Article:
They add: “One of the reasons why hedge funds have underperformed in recent years is because volatility has been low, while institutional investors having been crowding out the space. It’s hard to compete with other hedge funds because everyone is smart and there’s no retail alpha donation, whereby you can get in front of some retail trading. But this is exactly what crypto has, high volatility, no institutional involvement and a lot of retail money. So the smart investors have an edge because, not only is the beta hopefully going to go up, but there’s alpha to be had in the space.”
Similarly, a senior figure at one CTA that is not yet trading cryptoassets, but is considering doing so in the near future, comments: “If you look at the CTA space, it’s been extremely difficult to generate the kinds of returns that investors are looking for. Markets have just become so efficient that there’s limited opportunities there, which is what I think makes crypto trading such an interesting prospect for a lot of us.”
Waksman predicts that more CTAs will trade cryptoassets in the future, although he qualifies this by adding that many of these firms might wait to see what sort of returns other managers trading these assets are posting before they get involved. In particular, Waksman says that currency managers might look to cryptoassets in order to help improve performance.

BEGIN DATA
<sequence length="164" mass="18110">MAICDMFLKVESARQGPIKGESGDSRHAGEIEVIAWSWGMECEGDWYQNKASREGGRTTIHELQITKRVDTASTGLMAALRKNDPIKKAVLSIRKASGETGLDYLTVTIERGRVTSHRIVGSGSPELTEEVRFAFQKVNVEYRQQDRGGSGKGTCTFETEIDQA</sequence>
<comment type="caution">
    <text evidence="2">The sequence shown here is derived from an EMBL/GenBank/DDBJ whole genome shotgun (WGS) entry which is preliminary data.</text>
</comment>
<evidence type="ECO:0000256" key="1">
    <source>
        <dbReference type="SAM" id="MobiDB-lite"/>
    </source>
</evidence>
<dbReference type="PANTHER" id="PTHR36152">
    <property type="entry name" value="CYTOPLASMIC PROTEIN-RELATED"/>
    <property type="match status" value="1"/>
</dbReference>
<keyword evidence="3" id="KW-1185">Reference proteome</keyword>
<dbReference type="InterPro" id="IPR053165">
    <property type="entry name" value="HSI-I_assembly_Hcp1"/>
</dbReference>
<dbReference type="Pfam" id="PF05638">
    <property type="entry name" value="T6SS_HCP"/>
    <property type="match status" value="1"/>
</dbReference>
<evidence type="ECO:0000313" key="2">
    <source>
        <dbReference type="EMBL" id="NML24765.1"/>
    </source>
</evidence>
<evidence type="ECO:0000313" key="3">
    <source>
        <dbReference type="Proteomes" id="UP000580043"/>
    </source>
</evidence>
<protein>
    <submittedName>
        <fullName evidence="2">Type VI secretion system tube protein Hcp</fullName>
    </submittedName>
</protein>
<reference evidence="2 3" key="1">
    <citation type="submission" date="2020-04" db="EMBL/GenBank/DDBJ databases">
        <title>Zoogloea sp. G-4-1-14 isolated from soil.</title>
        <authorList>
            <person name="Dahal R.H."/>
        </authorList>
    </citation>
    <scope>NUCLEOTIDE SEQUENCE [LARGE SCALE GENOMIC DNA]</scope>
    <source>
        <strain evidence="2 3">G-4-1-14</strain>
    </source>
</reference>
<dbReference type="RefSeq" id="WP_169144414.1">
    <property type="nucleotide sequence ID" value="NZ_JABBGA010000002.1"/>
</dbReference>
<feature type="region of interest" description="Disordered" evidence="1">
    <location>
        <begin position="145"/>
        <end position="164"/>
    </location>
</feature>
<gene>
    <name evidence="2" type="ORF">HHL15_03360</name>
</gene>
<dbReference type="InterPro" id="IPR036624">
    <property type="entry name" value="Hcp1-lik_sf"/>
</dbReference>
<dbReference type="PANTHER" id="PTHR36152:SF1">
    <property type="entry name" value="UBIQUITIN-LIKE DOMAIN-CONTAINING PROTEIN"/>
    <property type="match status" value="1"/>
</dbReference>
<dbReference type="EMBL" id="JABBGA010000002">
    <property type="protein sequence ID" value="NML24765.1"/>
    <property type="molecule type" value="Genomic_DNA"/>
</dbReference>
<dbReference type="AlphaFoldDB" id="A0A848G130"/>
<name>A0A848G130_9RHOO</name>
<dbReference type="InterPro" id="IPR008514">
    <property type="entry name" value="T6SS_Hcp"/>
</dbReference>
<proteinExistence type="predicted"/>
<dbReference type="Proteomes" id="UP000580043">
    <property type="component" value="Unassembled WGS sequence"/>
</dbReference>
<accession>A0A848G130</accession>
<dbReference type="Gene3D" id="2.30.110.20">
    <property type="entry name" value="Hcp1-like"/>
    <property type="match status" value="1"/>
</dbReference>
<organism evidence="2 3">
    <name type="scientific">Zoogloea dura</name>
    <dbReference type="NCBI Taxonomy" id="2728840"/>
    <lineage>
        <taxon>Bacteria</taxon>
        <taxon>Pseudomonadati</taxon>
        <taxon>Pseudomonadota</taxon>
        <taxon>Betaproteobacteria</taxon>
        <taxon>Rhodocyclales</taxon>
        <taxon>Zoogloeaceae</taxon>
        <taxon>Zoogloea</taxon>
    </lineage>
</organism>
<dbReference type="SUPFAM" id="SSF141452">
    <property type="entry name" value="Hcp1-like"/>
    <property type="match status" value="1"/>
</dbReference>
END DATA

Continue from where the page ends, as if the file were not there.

“The fact is that the returns for currency managers over the last three or four years have been very paltry, it’s been a very difficult space to navigate successfully and we’ve seen the number of managers that are currency-only has fallen in half,” he says.
Although it has never been specifically currency-focused, Systematic Alpha Management is one CTA that has recognised the potential of cryptoassts and is now trading the CME and Cboe bitcoin futures.
“Last year we were observing the crypto space from a distance but, when we realised that the US regulators were about to approve bitcoin futures, for us that was a very clear indication that we should be looking at these products more carefully,” says Peter Kambolin, the CEO of Systematic Alpha Management.
As a result, the firm bought four years of high-frequency trading data from the spot crypto trading platforms, began to analyse the data and started back-testing trading strategies.
“When we looked at the data, we were quite surprised at how strong trend following properties of the time series is,” explains Kambolin.